+1 for the good, old WRT54 ... one of the finest routers ever made. – Molly7244 Nov 6 '09 at 14:34
Got our WRT54GL today and it's working fine. Have it plugged into a surge protector as per your warning. Broadband this weekend hopefully. Thanks. – Nathaniel Dec 15 '09 at 0:24
Glad to hear it. UPS would be better but a good surge should do just fine. – osij2is Dec 15 '09 at 6:35

The apartment building I live in has two Engenius EOC-2610 access points and they are sufficient to blanket the entire 3-floor, 80 apartment building. They're pretty inexpensive and the software they come with is a lot more configurable than your typical Linksys WRT54GL. The only catch is they come with a patch antenna, so you'd probably want to get an omnidirectional one.

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the EnGenius router is supported by the paid version of DD-WRT (though the Linksys is supported by the free version, as well as by OpenWRT, which is completely free). – quack quixote Nov 6 '09 at 15:41

I would highly recommend not getting a wrt54G. They used to be the gold standard, run it ot of the box solution but since cisco bought them out they have really gone downhill on quality. I can't speak to the wrt54gl thought I think it has better underling hardware (more RAM etc.).

I've been happy with the netgear I recently bought. I've found the setup for the netgear to be much more user friendly.

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you're quite right, a recommendation for the WRT54G should not go without the warning that later models are crippled indeed, damn Cisco! :) little research however will reveal the the versions you better not touch. – Molly7244 Nov 6 '09 at 14:40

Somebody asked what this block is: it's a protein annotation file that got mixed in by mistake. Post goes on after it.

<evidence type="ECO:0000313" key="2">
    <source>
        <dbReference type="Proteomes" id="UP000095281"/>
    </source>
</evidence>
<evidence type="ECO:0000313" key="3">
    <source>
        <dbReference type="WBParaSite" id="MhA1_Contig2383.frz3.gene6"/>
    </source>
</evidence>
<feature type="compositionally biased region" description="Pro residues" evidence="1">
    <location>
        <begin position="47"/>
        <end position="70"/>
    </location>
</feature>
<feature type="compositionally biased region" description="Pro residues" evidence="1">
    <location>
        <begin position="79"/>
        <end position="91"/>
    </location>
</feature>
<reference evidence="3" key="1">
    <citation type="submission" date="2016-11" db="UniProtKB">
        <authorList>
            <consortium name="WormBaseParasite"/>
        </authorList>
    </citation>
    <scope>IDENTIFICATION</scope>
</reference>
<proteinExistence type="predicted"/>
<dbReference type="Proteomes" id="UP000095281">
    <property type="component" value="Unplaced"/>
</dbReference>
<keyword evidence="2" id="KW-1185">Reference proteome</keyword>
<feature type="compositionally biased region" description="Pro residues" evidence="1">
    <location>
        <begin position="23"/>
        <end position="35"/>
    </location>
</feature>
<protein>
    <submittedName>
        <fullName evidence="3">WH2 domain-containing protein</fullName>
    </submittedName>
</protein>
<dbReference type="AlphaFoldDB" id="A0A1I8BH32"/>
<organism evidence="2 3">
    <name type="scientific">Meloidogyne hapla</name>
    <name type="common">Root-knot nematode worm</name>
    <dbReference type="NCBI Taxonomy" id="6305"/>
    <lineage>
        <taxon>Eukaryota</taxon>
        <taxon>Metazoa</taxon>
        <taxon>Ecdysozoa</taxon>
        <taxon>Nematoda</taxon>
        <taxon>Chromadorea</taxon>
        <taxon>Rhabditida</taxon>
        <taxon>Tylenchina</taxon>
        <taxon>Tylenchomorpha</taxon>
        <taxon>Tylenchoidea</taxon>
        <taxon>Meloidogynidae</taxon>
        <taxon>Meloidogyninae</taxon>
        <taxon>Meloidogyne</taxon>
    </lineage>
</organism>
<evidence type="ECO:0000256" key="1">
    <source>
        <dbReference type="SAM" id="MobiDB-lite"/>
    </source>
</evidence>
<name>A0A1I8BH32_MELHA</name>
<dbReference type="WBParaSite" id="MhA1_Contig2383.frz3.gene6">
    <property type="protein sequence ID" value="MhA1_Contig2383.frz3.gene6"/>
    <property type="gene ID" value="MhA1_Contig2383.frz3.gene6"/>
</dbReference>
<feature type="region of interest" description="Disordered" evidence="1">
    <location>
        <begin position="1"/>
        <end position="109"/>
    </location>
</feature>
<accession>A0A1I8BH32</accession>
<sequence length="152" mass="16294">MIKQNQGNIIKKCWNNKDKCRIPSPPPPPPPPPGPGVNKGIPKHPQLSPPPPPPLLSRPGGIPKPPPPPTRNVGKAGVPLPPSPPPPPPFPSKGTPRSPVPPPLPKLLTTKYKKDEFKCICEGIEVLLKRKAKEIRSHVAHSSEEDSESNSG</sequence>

Nice thinking there. I'm thinking 54GL if I go that way; it seems to be a friendly model (hardware and Linux). – Nathaniel Nov 8 '09 at 2:58

I would suggest Linksys WRT54G/GS with firmware DD-WRT. I have been running this setup for almost 4 years now without any issues.

Good luck. Hope this helps.

[update] Default firmware doesn't provide any control over "transmission power" which may extend the range of your wireless signal.

I have my wireless router setup on first floor of my house (in room on front side of house). Previously, I was barely able to get good signal on first floor or basement. It was impossible to get good wireless signal in backyard as well. I didn't wanted to shell out $$ for wireless repeaters. Researched for sometime on what settings can be changed to extend wireless signal and that's how i found DD-WRT firmware. All of the above problems are fixed when i increased Xmit power setting from default (~25) to (50-70). This might overheat your router a little bit. So monitor your router for overheating while slowly increase this setting over 2 to 3 days.

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If you get one of these, make double sure that the exact model you're looking at supports custom firmwares, if that's what you want to do. – Ryan Thompson Nov 5 '09 at 22:38
Good catch.---- – Nathaniel Nov 5 '09 at 22:49
BTW, why do you run DD-WRT, priyankpatel? It would be nice to hear you're reason in context. – Nathaniel Nov 5 '09 at 23:20
-1 osij2is posted the very same recommendation 1 hour earlier, if you want to second it, upvote this answer. – Molly7244 Nov 6 '09 at 14:33
I have updated the comments with why i use DD-WRT firmware. – priyankpatel Nov 6 '09 at 14:58